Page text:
In addition, in this entire schema, three issues to be addressed are the mass production capacity to cater to at least two doses of the vaccine for priority category; transport of the vaccine in potent form to the end user; and the vaccine's timing. As a country, India has already prioritized the target population to receive the vaccine based on the value framework of the WHO and maximum benefit to the public health. The priorities are being accorded to health-care providers and workers, frontline workers, population aged 50 years or above and less than 50 years with co-morbidities. India has an estimated 2.2 million health-care workforce spread over a vast area, which needs to be vaccinated on priority. Since there is no national database available for persons with noncommunicable diseases, sociodemographic attributes may be used for prioritization.
As most regulatory agencies would accord expedited authorization for use, monitoring of adverse events should be robust. India has one of the most successful child immunization programs and can utilize its experience of mass vaccination campaigns and routine immunization and cold chain management. India also has a robust electronic vaccine intelligence network. On similar lines, the COVIN app has been developed to compile priority lists and track the vaccine from manufacturer to user in its potent form, maintaining cold chain.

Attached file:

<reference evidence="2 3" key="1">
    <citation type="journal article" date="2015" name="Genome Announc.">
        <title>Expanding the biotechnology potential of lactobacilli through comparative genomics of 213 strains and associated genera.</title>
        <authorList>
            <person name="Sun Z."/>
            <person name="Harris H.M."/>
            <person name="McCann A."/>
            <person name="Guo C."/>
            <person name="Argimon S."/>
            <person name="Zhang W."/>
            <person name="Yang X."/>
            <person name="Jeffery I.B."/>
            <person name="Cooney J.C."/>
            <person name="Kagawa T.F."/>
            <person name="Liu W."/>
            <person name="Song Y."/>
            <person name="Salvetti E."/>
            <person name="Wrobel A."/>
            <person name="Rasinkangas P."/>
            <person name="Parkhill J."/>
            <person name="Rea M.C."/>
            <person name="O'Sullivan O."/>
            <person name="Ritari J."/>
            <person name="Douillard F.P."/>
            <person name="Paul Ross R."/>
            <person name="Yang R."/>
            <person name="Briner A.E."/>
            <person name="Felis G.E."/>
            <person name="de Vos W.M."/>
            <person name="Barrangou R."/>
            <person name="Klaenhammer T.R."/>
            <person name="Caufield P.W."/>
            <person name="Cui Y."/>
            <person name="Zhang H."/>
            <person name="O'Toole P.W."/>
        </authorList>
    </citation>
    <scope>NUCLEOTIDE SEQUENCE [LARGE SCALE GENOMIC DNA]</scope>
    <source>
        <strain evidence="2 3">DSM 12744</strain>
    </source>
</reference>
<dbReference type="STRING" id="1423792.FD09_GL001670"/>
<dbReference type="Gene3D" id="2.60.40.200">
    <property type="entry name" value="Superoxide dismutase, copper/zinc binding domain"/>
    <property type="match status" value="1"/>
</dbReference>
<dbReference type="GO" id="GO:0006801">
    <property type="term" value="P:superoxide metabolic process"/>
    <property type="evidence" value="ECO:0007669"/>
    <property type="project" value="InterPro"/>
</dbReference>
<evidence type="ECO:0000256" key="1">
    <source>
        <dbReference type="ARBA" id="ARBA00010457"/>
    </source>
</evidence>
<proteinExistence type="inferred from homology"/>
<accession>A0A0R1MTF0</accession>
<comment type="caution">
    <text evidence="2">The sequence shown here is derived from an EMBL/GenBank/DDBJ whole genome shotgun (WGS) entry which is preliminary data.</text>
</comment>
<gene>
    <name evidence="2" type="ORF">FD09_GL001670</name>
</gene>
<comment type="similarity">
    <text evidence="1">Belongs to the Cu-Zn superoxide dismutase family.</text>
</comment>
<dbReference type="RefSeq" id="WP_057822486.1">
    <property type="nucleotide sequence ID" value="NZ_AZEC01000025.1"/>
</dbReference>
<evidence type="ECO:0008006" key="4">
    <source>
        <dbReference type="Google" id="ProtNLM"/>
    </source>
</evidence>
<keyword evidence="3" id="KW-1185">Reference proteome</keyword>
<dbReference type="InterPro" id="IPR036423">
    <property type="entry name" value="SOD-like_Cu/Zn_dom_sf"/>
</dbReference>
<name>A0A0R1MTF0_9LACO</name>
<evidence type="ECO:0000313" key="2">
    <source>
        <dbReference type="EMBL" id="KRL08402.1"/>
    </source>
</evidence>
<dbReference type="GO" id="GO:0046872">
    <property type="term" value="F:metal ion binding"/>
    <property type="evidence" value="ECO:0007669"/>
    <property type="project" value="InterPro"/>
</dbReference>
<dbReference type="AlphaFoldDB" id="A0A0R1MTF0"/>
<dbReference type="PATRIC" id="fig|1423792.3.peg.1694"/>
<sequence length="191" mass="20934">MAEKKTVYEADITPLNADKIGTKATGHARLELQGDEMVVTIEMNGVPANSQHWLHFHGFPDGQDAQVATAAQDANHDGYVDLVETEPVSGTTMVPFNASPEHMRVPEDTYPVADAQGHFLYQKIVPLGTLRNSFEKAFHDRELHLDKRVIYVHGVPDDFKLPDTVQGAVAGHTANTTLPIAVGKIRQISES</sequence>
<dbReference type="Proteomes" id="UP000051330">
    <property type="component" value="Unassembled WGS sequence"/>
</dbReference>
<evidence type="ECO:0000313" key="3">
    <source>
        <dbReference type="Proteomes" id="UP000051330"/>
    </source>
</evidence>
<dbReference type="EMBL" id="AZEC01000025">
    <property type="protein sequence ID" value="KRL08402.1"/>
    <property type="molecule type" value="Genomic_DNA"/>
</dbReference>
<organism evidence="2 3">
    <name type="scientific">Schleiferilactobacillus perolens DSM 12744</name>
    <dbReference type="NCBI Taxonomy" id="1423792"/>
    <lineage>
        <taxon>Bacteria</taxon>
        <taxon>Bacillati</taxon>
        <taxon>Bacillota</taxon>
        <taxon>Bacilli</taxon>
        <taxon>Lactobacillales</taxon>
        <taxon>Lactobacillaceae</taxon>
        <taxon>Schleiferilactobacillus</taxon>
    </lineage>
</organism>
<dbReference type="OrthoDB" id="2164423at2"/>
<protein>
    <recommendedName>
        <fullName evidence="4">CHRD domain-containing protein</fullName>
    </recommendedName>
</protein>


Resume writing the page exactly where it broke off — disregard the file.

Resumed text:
| Effectiveness and Safety of Vaccines|| |
One of the major concerns is the effectiveness of these vaccines. As of December 05, 2020, no public or peer-reviewed published data are available on the effectiveness of COVID-19 vaccines. Two vaccines, Pfizer/BioNTech, and Moderna have organized press release of interim analysis of efficacy of the vaccine and claim to be 90% and 94% efficacious, respectively., However, both these are mRNA vaccines and require strict temperature control. Oxford/AstraZeneca on the other hand revealed conflicting reports regarding the range of efficacy depending on the initial dose. Certainly, more data on efficacy, immunogenicity, and long-term safety of the vaccines are required.